AUSTRALIA: Muslim baghead breaks the rules, then sues for discrimination

images-1Teenage Muslim Hafsah Negussie alleges she was held against her will at a Brisbane BP service station by a worker following company policy that requires customers to remove helmets, hoodies, or large hats before approaching the counter.

Herald Sun (h/t Helen D)  Negussie, a Muslim who wears a face-covering bag over her head while in public, said she allegedly tried to pay for her goods and go, but claimed the attendant locked the doors when she attempted to leave.

Why are they even allowed to drive cars with their impaired vision abilities

Why are they even allowed to drive cars with their impaired vision abilities?

The incident, which occurred at a BP service station on Brisbane’s southside in December last year, was reported to police but no official report was filed until Ms Negussie came forward again in April. “I’m Australian, I was born and raised here, I know my rights. It’s so horrific,” Ms Negussie said. (No, you are NOT Australian, you are a Muslim)

A company spokesman said the policy did not extend to religious head wear and admitted the attendant involved had misunderstood business requirements.

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The spokesman rejected Ms Negussie’s claim that she was locked in the service station. “The customer could have left the store at any time of her choosing and there is no evidence to support the suggestion that the she was restrained or held in the store against her will,” he said.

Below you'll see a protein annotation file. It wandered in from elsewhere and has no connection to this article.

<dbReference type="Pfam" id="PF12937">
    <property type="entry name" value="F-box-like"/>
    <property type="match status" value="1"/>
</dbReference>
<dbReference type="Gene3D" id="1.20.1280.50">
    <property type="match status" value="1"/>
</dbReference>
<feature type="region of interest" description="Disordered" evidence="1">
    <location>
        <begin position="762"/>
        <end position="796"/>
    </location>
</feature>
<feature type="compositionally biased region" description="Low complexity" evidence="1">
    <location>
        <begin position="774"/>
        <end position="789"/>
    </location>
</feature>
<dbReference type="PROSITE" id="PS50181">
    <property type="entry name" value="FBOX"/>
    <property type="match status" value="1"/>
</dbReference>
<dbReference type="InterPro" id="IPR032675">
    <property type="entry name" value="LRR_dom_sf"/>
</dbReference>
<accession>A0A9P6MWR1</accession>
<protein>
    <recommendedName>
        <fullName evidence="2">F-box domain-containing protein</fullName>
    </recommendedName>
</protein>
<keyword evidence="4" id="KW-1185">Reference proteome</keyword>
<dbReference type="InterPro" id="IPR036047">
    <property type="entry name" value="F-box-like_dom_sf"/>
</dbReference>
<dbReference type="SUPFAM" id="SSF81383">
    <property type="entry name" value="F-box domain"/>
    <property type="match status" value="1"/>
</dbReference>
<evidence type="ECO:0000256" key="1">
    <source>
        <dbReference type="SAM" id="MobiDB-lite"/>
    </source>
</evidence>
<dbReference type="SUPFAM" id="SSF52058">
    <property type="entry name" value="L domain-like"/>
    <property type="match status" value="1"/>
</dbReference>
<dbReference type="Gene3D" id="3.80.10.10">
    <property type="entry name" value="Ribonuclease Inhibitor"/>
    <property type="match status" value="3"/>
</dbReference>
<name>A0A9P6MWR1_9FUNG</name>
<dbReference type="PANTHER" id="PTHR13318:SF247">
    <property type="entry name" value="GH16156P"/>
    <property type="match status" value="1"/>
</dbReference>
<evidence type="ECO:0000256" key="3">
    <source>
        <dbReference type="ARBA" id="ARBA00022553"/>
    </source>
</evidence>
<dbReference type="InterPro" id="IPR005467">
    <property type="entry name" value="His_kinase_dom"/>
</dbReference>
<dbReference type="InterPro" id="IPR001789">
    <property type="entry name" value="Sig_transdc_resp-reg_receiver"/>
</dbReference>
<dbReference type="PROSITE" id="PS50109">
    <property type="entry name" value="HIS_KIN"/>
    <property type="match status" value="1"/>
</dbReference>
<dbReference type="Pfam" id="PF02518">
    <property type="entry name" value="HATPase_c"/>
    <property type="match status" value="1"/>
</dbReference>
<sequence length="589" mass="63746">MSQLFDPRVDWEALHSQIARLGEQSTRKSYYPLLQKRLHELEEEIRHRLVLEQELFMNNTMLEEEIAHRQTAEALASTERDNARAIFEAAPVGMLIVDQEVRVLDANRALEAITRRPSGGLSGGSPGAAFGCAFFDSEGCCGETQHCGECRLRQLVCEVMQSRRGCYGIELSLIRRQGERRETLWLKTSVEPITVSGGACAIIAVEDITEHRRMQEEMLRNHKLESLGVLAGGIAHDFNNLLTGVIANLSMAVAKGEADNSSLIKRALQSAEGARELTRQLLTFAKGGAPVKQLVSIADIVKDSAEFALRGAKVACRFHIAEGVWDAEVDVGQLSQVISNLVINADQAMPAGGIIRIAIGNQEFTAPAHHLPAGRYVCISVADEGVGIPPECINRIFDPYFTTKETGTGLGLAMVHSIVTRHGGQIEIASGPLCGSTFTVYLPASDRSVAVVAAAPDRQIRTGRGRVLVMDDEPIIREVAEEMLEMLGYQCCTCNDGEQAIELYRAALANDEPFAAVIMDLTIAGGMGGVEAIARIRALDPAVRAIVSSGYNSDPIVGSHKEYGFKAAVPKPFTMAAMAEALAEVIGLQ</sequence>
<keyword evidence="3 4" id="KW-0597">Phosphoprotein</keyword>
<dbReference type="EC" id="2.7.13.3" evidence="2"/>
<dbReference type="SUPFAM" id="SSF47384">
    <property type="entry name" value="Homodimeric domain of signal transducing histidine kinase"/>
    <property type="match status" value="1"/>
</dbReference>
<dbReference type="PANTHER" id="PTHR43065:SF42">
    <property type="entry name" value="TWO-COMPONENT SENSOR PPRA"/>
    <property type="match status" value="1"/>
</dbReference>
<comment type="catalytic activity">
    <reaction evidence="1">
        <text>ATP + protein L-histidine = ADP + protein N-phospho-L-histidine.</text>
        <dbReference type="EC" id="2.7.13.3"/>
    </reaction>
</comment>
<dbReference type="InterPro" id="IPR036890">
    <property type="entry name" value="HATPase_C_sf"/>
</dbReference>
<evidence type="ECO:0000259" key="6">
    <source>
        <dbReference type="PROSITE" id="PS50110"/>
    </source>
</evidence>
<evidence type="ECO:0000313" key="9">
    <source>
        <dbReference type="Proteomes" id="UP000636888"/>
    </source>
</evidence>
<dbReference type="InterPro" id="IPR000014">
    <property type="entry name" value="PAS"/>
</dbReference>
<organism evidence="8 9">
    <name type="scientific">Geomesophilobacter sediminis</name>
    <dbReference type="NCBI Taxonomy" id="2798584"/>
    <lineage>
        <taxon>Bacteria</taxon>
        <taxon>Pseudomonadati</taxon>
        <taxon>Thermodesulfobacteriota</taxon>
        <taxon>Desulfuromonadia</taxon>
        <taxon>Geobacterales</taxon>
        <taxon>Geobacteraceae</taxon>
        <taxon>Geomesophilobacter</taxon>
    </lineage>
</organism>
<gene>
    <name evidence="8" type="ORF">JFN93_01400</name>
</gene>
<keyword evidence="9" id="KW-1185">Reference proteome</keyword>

Ms Negussie said the apology, issued last week after enquiries by the Southern Star, “WAS NOT GOOD ENOUGH.” (Give me money!)

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She has now taken the case to the Queensland Anti Discrimination Commission with help from her friend and human rights lawyer Sabrina Khan Ismail. “We believe she was deprived of her liberty and is quite traumatised by this incident and BP’s denial of the incident is not helping the matter,” Ms Ismail said. (Oh, please, spare us the hysterics)

South Brisbane District Detective Inspector Rod Kemp said there was a lack of evidence to substantiate a deprivation of liberty charge in Ms Negussie’s case. “The version of the attendant’s story doesn’t match the version of the victim’s. And because it was back on the first of December there’s no CCTV, there’s no independent witnesses to it.”

“The consul operator says at no time did she restrain the person or hold her against her will and she’s saying it was a dispute over payment.”

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